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Lottery prospect Emmanuel Mudiay went through a pair of pre-draft workouts with the Los Angeles Lakers, who held the No. 2 pick in June's 2015 NBA draft. After Karl-Anthony Towns went off the board to the Minnesota Timberwolves with the evening's first pick, the Lakers elected to go with another ball-handler — Ohio State southpaw D'Angelo Russell — instead of pulling the trigger on Mudiay, the Democratic Republic of Congo-born/Texas-raised elite prep prospect who passed on the NCAA's in favor of turning pro and playing in China for a season before declaring for the draft.
Asked Monday why the Lakers preferred Russell, L.A. head coach Byron Scott offered a frank and unsparing assessment of Mudiay.
"I didn’t think he was a true point guard," Scott said, according to Mark Medina of the Los Angeles Daily News. “I didn’t think he was a guy who made great decisions when we saw him and had him here. I thought that was something he would have to learn to do to run that position.”
Scott did go on to describe the 6-foot-5, 200-pound Mudiay as "pretty athletic," with a "little edge," and say he thought Mudiay “was going to be pretty good” at the NBA level. That faint praise didn't seem to mollify Mudiay, who landed with the Denver Nuggets at the No. 7 pick and promised to use the Lakers' decision to pass on him as motivation when he lined up against them. That opportunity came Tuesday night, and after a slow start, Mudiay kept his word:
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Mudiay missed his first nine shots on Tuesday before hitting a 3-pointer on the left wing to open his account — and, thanks to a foul by Russell on the contest, getting a fourth point in the bargain — and kicking his game into gear in the second half. He'd finish with 12 points, 10 assists, two rebounds, one steals and one block in 31 1/2 minutes of playing time, helping the Nuggets to a 120-109 win that improved them to an even 2-2 on the season while dropping the woeful Lakers to 0-4 in what seems like it's going to be an awfully long season.
It wasn't the most sterling performance you'll ever see — six turnovers and a 3-for-13 mark from the field suggest the young fella's got a ways to go yet — but after logging his first career double-double against a team that passed him you and a coach who'd just given him some side-eye in the press, Mudiay felt good enough to do a bit of postgame stunting:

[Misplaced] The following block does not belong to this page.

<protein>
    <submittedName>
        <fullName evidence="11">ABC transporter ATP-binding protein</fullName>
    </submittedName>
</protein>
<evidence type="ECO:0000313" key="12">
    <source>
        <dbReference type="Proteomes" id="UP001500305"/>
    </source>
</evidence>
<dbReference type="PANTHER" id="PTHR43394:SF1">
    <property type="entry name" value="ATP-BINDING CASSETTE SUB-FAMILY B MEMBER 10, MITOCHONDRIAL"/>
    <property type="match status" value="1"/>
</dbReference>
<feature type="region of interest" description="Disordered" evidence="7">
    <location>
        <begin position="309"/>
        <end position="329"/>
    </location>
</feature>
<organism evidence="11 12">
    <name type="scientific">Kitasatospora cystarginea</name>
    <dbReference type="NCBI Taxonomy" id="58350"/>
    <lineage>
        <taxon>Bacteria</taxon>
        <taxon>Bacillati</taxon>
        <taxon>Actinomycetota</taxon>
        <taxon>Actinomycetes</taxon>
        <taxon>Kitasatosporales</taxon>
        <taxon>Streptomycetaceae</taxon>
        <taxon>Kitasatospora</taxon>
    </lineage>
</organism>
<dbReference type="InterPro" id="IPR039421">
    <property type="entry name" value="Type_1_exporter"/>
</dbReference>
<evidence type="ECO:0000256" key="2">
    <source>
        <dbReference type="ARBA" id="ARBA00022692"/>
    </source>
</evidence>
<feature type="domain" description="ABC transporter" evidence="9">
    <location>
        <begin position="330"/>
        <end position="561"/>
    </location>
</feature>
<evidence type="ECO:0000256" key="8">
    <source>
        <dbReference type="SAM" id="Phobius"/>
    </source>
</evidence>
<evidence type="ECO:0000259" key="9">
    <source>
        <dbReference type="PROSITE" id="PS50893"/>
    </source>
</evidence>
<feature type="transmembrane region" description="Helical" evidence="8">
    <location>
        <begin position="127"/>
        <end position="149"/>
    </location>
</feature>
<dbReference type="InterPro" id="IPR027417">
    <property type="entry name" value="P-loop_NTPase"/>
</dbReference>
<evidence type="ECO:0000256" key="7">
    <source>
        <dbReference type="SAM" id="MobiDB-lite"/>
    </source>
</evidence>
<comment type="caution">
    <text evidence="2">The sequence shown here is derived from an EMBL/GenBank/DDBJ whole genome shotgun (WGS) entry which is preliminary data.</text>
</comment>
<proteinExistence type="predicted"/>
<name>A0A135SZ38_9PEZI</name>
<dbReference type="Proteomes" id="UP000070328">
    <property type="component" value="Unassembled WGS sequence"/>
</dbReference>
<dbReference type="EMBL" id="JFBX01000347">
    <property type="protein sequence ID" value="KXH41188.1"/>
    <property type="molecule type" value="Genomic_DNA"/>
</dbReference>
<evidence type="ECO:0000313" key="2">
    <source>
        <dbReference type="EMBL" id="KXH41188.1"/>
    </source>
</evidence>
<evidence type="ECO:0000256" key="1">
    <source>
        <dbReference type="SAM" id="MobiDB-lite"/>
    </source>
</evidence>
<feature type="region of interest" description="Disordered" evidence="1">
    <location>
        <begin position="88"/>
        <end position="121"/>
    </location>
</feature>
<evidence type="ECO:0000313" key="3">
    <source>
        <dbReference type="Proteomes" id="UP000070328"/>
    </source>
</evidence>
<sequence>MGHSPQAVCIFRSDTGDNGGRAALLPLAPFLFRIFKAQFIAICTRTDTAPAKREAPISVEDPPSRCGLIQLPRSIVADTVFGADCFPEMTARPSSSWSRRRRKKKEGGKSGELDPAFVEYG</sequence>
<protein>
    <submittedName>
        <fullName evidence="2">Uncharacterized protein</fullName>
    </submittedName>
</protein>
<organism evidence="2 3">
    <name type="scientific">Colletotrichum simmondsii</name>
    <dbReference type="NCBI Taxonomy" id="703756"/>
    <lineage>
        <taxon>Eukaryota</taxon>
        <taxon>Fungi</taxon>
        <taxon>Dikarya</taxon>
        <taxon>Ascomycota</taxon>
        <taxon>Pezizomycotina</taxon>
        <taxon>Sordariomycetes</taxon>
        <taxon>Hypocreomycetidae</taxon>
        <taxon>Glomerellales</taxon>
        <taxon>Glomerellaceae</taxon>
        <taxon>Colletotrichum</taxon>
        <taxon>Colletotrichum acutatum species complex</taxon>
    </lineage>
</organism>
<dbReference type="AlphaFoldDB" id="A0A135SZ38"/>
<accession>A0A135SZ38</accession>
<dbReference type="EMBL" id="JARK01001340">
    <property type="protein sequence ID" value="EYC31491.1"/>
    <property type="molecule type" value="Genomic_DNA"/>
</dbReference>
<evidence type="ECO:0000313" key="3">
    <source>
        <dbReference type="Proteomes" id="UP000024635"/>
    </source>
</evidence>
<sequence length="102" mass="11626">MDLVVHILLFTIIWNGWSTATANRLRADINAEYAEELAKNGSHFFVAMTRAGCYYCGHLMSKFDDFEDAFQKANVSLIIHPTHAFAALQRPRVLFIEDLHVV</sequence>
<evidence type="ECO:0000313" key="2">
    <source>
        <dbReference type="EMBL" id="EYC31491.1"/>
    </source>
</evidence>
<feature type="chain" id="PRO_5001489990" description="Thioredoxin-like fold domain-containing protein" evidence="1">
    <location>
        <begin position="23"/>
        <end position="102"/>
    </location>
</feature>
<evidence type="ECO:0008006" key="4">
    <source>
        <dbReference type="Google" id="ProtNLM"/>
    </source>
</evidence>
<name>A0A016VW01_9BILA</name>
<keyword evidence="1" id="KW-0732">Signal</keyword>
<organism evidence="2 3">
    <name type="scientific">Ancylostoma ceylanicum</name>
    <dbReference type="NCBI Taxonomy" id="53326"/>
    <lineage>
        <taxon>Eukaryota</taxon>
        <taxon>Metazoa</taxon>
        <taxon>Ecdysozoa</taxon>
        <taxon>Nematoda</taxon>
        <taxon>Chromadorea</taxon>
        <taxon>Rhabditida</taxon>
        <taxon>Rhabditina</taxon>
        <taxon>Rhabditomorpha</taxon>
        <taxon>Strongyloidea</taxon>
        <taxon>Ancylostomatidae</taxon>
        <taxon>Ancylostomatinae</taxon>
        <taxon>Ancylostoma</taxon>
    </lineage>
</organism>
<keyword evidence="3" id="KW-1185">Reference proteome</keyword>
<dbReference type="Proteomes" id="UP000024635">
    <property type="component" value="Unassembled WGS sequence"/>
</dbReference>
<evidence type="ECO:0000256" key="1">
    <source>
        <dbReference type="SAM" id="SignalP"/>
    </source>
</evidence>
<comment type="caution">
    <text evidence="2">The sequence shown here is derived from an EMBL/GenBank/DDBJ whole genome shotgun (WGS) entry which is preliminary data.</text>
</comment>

We're not sure Nuggets head coach Michael Malone necessarily loves such postgame pipe-ups, but he's clearly a fan of Mudiay, and — with an eyebrow raised in Scott's direction — he said as much before Tuesday's contest, according to Bill Oram of the Orange County Register:
With a nod toward the Lakers locker room, Malone said, "Unlike some others, we feel he is a point guard that can make good decisions and we feel he’s going to showcase that throughout the season."
Mudiay's clearly still struggling with the mechanics on his shot — he's just 17-for-55 through four games, though that includes an encouraging 8-for-17 mark from 3-point land — but he can string some together when he gets into a rhythm, as he did after the four-point play against Russell.
"That was huge. I needed that for sure," Mudiay said after the game, according to Christopher Dempsey of the Denver Post. "I was struggling shooting the ball."
Russell had a tough time finding his touch, too, going 3-for-11 from the field for seven points to go with six assists. He also, however, had a tough time finding his way onto the floor, sitting out the entire final 12 minutes as Lou Williams, Jordan Clarkson, Nick Young and Marcelo Huertas manned the backcourt. From Medina of the Daily News:
All of which left Russell unsure on how he goes about trying to crack the crunch-time rotation.
“I have no idea,” Russell said. “It’s something I’ve got to deal with.” [...]
That’s something Russell has had to deal with in more than just one game. Russell sat in the entire fourth quarter in the Lakers’ season-opening loss last week to Minnesota. In that game, Russell also appeared more uncomfortable because he surprisingly played at shooting guard after never spending any of training camp at that position. Russell then played in the final 4:04 of the Lakers’ loss to Sacramento, but that appeared to be garbage time in a double-digit blowout.
Russell offered the diplomatic answer after his first fourth-quarter snub.
“Coach does a great job doing what he does,” Russell said. “His job is to coach. So if I’m on the floor, I’m on the floor. If I’m not, live with it.”
There is, unfortunately, quite a lot that folks are having to grit their teeth and live through in Lakerland these days. Maybe Mudiay should pack in an extra thanks that he's landed where he has before getting set to take on the Utah Jazz on Thursday night.
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